This is because nature is not often as perfect as we tend to imagine it to be :)
In reality, when close to the Sun, the Earth has a little "too much speed" for it to stay that deep in the Sun's gravity well. In other words, the local spacetime curvature induced by the Sun is not strong enough to keep the Earth as close to it as it is, given that it also moves sideways; the Earth will start to "climb out" of the gravity well.
Building on your intuitions from everyday life, you know that if you move fast at the bottom of a hill, you'll be able to go up the hill, at the expense of your speed. You'll go higher and higher, but also slower and slower. The same holds in the context of the Earth. The further out of the gravity well it climbs, the slower it will move. At a certain point it will have climbed so far out that it actually moves too slow to stay as far out of the well as it is; it will start falling back in.
If you consider also the Earth's sideways motion and assume the Earth's motion is exactly perpendicular to the line of sight between the Earth and the Sun at the point where it moves slowest, it is not hard to imagine that the point where the Earth has its lowest speed is on the exact opposite side of the Sun as where it will have its highest speed. From that, it is not hard to imagine that the net result of all this will be an elliptic orbit, rather than a perfectly circular one.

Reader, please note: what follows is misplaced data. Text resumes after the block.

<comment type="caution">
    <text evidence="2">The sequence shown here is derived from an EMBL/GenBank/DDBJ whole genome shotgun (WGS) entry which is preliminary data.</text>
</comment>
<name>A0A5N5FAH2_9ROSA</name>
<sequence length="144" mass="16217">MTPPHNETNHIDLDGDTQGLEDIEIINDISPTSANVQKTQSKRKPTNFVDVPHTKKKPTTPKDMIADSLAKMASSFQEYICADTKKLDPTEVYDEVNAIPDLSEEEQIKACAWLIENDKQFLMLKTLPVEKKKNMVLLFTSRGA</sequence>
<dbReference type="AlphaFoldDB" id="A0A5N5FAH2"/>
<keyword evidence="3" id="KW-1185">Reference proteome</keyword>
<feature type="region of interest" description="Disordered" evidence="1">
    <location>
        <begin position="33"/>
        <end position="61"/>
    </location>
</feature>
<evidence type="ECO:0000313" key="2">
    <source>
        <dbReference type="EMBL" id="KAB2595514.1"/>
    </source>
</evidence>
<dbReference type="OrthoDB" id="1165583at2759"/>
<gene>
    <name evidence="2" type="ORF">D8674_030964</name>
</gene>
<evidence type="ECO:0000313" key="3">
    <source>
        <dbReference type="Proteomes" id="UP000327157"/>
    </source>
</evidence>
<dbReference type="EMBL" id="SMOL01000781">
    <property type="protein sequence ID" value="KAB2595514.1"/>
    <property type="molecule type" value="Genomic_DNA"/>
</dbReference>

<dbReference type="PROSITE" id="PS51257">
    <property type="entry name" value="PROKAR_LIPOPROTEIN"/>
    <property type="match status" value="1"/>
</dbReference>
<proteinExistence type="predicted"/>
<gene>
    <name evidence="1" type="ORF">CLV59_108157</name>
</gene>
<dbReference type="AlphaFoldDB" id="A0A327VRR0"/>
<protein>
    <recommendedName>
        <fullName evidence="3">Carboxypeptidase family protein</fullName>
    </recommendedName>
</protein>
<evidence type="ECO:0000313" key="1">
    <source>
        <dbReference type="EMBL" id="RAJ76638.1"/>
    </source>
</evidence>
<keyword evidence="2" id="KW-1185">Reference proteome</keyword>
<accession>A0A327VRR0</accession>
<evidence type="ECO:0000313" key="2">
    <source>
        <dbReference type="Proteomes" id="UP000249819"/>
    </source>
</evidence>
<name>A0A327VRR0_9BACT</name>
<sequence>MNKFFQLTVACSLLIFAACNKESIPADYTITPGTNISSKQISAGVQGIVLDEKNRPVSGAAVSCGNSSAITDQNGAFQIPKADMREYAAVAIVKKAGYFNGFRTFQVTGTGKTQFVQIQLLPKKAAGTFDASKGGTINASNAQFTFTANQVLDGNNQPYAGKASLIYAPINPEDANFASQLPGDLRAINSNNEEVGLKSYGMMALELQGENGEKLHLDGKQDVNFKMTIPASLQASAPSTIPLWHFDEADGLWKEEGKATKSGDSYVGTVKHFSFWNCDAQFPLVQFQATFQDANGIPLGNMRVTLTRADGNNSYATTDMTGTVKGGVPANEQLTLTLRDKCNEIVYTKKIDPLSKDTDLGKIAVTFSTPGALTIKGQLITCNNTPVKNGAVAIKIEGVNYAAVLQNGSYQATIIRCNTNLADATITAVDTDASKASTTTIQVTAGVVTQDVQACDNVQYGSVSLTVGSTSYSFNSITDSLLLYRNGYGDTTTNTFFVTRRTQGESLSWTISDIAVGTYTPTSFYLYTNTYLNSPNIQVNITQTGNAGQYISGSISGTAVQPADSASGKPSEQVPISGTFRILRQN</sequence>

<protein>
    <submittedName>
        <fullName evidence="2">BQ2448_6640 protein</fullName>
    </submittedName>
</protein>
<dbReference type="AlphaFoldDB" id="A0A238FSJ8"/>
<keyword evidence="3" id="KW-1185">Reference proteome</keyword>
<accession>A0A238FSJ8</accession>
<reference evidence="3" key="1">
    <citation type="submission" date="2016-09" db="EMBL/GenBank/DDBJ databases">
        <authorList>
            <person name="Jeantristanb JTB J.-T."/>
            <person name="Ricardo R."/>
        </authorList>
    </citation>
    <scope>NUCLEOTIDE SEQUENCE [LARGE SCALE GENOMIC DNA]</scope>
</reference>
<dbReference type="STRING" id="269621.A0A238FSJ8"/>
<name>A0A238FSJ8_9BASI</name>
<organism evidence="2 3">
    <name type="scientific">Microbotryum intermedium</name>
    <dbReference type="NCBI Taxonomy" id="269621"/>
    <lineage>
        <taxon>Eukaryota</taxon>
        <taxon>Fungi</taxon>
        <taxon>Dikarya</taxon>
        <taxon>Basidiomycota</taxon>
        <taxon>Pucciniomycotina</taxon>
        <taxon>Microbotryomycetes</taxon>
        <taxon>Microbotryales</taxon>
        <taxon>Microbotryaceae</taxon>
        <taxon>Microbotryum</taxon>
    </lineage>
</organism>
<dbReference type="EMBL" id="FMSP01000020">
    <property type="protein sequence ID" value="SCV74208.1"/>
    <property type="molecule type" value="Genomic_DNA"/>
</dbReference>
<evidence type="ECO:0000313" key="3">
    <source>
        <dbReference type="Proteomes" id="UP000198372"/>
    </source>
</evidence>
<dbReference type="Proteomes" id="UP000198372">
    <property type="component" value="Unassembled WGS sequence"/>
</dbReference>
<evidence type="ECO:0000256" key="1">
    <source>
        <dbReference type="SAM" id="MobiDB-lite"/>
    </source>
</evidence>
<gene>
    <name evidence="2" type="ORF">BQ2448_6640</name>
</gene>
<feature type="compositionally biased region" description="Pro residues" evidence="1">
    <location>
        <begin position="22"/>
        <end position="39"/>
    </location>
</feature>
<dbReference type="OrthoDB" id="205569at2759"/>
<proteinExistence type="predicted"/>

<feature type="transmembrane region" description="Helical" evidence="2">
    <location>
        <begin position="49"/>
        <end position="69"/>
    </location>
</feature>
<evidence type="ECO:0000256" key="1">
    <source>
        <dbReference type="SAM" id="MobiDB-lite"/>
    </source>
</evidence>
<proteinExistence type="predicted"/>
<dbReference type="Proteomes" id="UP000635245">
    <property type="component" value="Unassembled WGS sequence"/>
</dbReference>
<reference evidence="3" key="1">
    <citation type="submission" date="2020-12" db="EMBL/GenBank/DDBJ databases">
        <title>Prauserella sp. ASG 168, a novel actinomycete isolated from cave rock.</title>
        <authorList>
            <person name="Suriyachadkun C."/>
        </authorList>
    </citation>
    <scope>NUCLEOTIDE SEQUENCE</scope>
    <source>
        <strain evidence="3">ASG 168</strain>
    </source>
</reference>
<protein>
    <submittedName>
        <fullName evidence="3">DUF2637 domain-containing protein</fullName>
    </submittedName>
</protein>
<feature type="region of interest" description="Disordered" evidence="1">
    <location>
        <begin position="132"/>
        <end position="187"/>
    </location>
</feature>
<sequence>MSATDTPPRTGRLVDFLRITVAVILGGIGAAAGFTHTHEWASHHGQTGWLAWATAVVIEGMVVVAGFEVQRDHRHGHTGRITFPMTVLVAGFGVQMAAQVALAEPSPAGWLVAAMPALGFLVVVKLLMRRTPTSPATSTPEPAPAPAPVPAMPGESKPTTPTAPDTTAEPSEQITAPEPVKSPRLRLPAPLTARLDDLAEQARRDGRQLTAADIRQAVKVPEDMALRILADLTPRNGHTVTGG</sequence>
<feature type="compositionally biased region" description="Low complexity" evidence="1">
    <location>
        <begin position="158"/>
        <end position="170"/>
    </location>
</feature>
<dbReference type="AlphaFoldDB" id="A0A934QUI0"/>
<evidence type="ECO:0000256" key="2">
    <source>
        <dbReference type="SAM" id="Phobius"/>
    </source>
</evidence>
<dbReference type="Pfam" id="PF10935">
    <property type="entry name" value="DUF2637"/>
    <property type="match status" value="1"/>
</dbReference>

Now, this does not mean it is not possible to have circular orbits. Of course, if the Earth would have had the exact amount of energy required to stay on the exact same distance from the Sun at all times, the orbit would have been circular. But this is nice in theory, but practically impossible to realize given that even the slightest perturbation from Jupiter or asymmetry in the Sun or whatever would cause the Earth's orbit to start deviating from a circle. Practically speaking, a circular orbit is a limit case that you can get arbitrarily close to, but never quite reach.
I think this video will help. Look at the motion of the balls in the cone; virtually the same principles apply for this case.
For completeness: there are many details I have omitted here that influence the exact shape of the orbit -- the "hill" analogy (or bowling-ball-on-a-rubber-sheet analogy, as it is often depicted in movies or documentaries) is an inaccurate and incomplete representation of the true nature of spacetime. Also, the other planets, remote galaxies, in-homogeneity of the Sun's gravity field, etc. distort the Earth's local spacetime. But all these effects are relatively small, and can safely be ignored to understand the ellipticity of the orbit.